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Discussion Starter #1
I've done a few searches and could'nt find anything on this so i'll just ask:D

Firstly can anyone recall or quickly get their hands on the equation for calculating oxygen mass from air density and temperature?

Also the voltage range at different pressures of a 3 bar MAP sensor?

T5 must use this calculation in it's fuel maps and as both IAT and MAP are essentially variable resistors i was wondering, if using this equation you could use a 3 bar map sensor and then some how alter the resistance of the IAT linearly with boost.

So although the ECU may see 3.3 volts at 1 bar rather than 0.75 from the MAP, it at the same time reads a lower temp from the IAT, somehow you would have to create a linear voltage rise with boost.

It would be a bit easier if the IAT decreased in resistance as temperature rises as you could just run a second MAP/resistor combo in parallel to it, i'll have to get my head back into my electronics books to come up with some way of decreasing the resistance across the IAT linearly with boost.

If possible i can test it with a wide band O2 to make sure the a/f ratio's are OK, i'd probably have to fine tune it to a certain extent from the WB02 as i guess a basic maths calculation will only give a rough area to start tuning from.
 

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Si said:
Firstly can anyone recall or quickly get their hands on the equation for calculating oxygen mass from air density and temperature?
Not possible without knowing Volumetric Efficiency. Since you cannot measure that without a MAF sensor, there's no way to do this ... though you could show proportional changes. If you assume that there are no mechanical changes to the engine, the VE will not change, so any change in air density, will be an equally proportional change in airflow.

The way the car is programmed from the factory, since even they don't know the VE until they program it, they just estimate it, and then monitor O2 readings (assuming they didn't use a MAF sensor to program it, which is possible) ... and once they get the O2 sensor readings where they want them, they leave the program alone. Only long term additive (near idle) and multiplicative (in adaption window) changes in the MAP are possible through O2 feedback, which is basically the ECU re-programming itself to adapt to mechanical changes in the engine, or fuel system.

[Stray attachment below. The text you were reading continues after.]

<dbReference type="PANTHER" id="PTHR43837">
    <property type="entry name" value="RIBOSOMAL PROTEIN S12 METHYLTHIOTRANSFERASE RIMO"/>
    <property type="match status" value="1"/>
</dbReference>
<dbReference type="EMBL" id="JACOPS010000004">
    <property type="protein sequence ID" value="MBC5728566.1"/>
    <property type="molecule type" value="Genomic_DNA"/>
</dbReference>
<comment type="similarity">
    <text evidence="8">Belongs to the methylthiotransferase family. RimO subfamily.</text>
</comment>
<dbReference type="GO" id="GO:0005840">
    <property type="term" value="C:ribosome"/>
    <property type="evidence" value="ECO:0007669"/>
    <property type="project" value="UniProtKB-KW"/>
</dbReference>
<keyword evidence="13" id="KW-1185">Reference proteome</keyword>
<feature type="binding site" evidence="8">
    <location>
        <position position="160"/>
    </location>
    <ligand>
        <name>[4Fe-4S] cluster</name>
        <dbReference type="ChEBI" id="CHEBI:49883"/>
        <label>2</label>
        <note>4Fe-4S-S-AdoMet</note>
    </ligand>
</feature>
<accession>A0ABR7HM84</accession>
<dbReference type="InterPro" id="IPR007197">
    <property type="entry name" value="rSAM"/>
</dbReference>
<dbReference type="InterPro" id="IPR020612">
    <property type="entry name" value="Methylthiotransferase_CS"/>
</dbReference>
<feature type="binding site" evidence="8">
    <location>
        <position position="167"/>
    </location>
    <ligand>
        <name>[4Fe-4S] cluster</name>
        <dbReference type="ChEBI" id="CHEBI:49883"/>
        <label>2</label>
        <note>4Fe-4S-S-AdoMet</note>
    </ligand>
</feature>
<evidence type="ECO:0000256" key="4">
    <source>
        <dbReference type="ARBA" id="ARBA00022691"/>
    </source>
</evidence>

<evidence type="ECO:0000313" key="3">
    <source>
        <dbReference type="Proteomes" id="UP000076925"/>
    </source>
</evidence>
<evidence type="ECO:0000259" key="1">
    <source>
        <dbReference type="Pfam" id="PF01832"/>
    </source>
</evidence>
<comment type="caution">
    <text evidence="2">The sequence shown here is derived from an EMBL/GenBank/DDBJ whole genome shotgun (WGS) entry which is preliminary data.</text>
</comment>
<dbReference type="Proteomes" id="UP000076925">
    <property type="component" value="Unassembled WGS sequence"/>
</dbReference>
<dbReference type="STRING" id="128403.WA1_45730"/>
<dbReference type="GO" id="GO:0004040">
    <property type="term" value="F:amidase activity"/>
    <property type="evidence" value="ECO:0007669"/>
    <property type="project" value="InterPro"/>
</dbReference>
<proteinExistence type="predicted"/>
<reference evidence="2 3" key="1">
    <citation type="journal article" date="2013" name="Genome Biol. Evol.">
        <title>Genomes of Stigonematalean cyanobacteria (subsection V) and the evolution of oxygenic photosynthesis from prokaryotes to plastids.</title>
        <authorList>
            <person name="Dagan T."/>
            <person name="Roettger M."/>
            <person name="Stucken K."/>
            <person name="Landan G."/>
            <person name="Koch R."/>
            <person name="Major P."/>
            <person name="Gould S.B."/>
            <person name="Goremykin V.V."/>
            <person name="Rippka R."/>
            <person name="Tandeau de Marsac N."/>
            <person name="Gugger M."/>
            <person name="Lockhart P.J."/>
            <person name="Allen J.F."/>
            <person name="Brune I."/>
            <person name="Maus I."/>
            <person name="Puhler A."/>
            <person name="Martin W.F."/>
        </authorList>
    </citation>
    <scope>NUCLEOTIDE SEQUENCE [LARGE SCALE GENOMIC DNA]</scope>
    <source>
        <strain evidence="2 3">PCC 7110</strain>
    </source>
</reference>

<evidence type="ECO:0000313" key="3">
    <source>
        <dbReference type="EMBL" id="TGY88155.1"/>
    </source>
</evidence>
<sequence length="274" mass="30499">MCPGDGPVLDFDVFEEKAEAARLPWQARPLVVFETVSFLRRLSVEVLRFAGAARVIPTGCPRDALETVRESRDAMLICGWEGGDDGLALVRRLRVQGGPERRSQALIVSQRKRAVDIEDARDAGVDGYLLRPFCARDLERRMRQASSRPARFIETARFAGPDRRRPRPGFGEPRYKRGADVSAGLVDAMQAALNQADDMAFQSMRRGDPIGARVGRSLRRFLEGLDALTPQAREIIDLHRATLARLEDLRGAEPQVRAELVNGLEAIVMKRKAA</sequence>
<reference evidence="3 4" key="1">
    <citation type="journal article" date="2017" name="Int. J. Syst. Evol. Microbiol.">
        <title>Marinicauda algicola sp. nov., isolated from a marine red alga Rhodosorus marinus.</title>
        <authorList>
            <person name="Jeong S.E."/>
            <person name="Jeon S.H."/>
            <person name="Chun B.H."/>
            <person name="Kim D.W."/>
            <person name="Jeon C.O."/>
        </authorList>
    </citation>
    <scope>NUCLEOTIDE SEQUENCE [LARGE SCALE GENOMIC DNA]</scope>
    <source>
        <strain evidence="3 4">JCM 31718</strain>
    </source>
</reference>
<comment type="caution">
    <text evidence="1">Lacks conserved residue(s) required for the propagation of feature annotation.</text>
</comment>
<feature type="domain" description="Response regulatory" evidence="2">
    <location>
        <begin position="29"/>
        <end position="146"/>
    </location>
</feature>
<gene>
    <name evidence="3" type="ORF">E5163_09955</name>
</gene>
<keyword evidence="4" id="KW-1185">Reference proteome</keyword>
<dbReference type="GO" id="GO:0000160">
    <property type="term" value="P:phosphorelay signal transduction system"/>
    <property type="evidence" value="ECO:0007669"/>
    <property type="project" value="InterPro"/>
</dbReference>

There's no reason you couldn't run a higher BAR MAP sensor with proportionally sized injectors, but the ECU would think it was in the wrong load sites, and the ignition timing would be way off. It would run ignition timing for 8 psi when it's now running 15 ... though properly sized injectors WOULD solve the fuelling disparity.

A better solution is really just a custom tune with the 3 bar MAP sensor.
 

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Discussion Starter #3 (Edited)
Thanks Adrian, i shall endevour to keep looking for alternatives to spending between £4-600 ($800-1200) for a custom ECU for the mean time:D , expect more random questions until i bite the bullet!

I should have completed some more HW changes by the first track day of next year in April, so will consider an off the shelf ECU or custom tune in a few months, I will have to look into what Abbott racing and Nottingham Saab offer.

edit!
After thinking about what you said in regard to the disparity caused in the ignition timing, i wonder if this then could be used in conjunction with a water/methanol injector, as that may allow the engine to run more advance at higher boost levels?:confused:
 

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Why not order one from the US - Nordic T5 ECU's are $550 from GS which is around £225 plus shipping. That's where mine came from.
 

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Discussion Starter #5
Given the exchange rate, that's probably the best option availiable.

Are you aware of any differences in the ECU's for UK and US market?